Somehow the whole beautiful summer has slipped away from us and we are suddenly finding ourselves picking the apples from our tree, gathering bowls of raspberries from the canes, enjoying misty mornings, watching the squirrels gather acorns in the oak, and thinking about blackberrying. All silent reminders that is nearly time for "school" to start again.
We've been trying to make the most of this last week or two, despite being in the midst of extensive renovations [and despite enduring heart ache over having to (probably permanently) close the door on our longing for a third child]. We've been to the woods, the beach, paddling in the river...it's been time to eat corn on the cob, play with friends, stay up late...
I'm very aware that - for me at least - Steiner education is very "teacher intensive". All home education makes demands upon the mental, emotional and physical energy of the parent-teacher, but unlike going through work books or following someone else's plans, Steiner/Waldorf is such a personal, spiritual, intense education , and I'm always aware that I need to be my very best, strongest and most confident self.
I've been focusing on reducing my caffeine intake, getting to bed early, nourishing my soul with prayers and reflection, and trying hard to do the little things that bring me pleasure: lighting candles, brewing pots of herbal tea, enjoying creation, knitting, reading...
We really like to take the summer off. It is very restorative and refreshing. All the children have done is to be encouraged to continue their reading - although trying to stop Kitten reading would be a challenge! But I have been slowly trying to reintroduce some of the strong rhythm we are carried along by during the school year.
Even something as small and apparently inconsequential as the resumption of daily bowls of porridge has been a signal to the children that soon autumn will be here and there will be daily lessons.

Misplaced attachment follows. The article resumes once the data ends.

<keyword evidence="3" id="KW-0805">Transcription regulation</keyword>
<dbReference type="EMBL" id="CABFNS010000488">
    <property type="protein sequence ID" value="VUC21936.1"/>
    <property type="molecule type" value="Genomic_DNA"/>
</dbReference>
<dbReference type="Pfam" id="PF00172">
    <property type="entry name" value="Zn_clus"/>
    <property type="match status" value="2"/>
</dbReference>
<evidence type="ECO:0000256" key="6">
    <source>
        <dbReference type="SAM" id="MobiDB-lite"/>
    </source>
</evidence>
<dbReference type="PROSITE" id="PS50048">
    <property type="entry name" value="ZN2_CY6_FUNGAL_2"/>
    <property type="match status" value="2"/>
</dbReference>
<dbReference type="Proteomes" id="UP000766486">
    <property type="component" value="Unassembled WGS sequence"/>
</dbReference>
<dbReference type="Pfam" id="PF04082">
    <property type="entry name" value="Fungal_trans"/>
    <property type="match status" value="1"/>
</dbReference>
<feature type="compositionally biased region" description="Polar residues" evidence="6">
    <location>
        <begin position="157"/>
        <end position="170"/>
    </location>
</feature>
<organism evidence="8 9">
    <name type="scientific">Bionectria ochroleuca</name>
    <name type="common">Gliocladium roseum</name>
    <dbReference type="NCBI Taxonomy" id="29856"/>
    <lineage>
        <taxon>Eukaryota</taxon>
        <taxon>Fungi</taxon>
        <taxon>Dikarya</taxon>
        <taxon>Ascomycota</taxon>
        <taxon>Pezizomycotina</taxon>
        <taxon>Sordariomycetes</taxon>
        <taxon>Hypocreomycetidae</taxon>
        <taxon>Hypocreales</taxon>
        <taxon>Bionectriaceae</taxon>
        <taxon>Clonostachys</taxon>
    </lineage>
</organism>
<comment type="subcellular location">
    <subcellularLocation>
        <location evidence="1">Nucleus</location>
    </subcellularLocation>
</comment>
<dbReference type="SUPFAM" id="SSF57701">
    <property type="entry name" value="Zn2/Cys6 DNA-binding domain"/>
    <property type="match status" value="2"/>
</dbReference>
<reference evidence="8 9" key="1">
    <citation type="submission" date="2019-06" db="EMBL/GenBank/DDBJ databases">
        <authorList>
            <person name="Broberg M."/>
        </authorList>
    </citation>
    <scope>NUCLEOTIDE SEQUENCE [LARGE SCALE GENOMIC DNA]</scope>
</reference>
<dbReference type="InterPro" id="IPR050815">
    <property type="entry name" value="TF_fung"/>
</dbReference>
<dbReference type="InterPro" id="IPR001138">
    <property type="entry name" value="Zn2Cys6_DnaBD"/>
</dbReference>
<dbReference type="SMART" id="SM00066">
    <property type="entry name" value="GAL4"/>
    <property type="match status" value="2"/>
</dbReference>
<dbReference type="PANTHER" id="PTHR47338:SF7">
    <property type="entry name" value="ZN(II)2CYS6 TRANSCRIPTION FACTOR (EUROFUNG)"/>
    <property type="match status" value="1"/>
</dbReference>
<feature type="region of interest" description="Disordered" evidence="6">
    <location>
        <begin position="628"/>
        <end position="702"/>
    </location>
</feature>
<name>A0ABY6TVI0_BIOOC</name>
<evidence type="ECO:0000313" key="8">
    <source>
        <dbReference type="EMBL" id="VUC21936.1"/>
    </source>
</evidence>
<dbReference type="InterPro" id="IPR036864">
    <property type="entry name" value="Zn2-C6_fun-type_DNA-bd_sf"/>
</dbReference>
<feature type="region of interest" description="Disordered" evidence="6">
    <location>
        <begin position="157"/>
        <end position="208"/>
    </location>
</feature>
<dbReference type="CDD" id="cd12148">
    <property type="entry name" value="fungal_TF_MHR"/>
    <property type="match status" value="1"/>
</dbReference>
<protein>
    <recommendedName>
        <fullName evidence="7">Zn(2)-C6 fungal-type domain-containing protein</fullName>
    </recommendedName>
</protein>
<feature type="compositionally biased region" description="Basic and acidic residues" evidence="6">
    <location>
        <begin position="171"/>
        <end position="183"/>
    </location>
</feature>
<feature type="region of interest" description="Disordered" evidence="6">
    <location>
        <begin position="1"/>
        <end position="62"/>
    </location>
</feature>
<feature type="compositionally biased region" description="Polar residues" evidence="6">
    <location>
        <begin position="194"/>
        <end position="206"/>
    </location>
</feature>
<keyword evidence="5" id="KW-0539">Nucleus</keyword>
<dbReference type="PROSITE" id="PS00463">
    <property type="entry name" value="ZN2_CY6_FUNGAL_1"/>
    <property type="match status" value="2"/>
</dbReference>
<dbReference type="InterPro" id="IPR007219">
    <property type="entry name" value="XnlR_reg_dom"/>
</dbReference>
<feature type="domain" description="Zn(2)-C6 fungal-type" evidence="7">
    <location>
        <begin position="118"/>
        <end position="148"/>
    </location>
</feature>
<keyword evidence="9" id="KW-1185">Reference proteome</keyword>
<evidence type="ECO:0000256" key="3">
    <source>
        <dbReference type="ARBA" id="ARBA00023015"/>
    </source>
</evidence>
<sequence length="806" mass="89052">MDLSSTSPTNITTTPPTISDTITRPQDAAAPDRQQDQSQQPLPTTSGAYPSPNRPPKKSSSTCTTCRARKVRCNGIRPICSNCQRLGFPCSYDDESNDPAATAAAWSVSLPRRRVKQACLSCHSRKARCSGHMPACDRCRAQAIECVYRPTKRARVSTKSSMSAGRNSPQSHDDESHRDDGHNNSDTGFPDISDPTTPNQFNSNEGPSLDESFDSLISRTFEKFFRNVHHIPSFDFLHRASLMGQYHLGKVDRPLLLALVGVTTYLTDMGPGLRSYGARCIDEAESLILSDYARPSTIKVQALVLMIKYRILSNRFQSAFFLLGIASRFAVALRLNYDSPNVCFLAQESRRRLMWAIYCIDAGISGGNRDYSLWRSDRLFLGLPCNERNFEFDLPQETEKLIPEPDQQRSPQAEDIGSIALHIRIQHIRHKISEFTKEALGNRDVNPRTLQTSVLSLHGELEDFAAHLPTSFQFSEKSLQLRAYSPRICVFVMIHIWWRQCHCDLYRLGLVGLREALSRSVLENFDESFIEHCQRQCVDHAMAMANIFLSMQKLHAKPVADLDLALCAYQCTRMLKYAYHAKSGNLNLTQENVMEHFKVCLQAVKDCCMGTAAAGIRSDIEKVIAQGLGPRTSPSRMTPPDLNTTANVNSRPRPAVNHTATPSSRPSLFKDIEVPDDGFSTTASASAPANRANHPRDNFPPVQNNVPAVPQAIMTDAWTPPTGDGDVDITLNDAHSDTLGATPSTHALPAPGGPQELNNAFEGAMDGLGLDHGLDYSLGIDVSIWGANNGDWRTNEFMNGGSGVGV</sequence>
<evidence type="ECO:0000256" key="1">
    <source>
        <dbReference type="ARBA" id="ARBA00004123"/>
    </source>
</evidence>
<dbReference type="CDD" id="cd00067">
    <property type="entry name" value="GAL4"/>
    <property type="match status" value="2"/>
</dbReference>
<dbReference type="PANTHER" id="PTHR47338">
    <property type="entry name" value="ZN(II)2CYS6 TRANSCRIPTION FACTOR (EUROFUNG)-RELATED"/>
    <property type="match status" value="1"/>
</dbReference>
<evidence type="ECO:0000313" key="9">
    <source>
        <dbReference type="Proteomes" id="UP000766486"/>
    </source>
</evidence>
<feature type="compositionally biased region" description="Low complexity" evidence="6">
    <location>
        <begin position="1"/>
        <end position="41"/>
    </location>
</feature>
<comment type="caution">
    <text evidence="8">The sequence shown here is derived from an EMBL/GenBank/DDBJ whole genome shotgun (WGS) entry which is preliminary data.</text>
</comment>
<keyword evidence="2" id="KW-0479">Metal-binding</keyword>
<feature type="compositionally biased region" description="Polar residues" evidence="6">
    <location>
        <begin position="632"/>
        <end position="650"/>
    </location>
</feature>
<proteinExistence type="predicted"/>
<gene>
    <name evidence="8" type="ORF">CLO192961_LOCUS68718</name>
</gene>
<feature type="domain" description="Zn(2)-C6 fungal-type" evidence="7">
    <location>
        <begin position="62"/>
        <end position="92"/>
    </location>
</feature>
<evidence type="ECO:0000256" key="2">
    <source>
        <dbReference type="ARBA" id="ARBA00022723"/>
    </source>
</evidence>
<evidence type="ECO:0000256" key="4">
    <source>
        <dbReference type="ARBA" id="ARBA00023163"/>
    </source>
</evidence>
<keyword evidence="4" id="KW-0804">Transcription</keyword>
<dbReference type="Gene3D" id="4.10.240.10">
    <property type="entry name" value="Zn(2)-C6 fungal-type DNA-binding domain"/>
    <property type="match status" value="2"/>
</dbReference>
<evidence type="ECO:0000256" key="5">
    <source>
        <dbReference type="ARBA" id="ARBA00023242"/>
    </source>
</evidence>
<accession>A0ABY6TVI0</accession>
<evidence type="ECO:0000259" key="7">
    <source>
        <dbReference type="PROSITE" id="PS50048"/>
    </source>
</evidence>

We've spent some beautiful hours processing apples from our tree. To gather around the table in the garden, peeling and chopping apples together, singing and telling stories and chatting to one another, practising staying calm when a "golden gentleman" (or wasp as they are otherwise known) comes to share the fun, and preserving our little bounty from Mother Nature is a very nurturing activity. The rhythmic, purposeful work and the way that the familiar songs and stories bubble up in their minds is a good way to start "pulling the threads" together ready to resume our lessons.
Now, with just a few days to go before our first circle time of the new school year, I have to let go. I have to trust that everything really will be all right, that there is no point worrying or picking away at my plans, that the year will be beautiful and rewarding - and that I am really and truly good enough. Perfection is not required. All I need to do is my best and the rest will fall into place. My learning baskets are stocked with new materials and books, the children's baskets have been tidied, new pencils are waiting to be unwrapped on Monday morning, special food is planned to help us celebrate the start of the new school year, and all we have to do is wait, counting off the mornings.
There is such an unspoken lesson in the business of harvesting apples and working to peel them, cut away the parts that our insect friends have been helping themselves to, chop them, cook them, preserve them - and then enjoy the fruit of our hands days or weeks or months later. It is like an assurance that the work they have done before is all stored up for them to re-discover, and this coming year they will be gathering in a new harvest of knowledge and insight.
And we are so excited and blessed to be the ones who get to feed their hearts and minds and souls!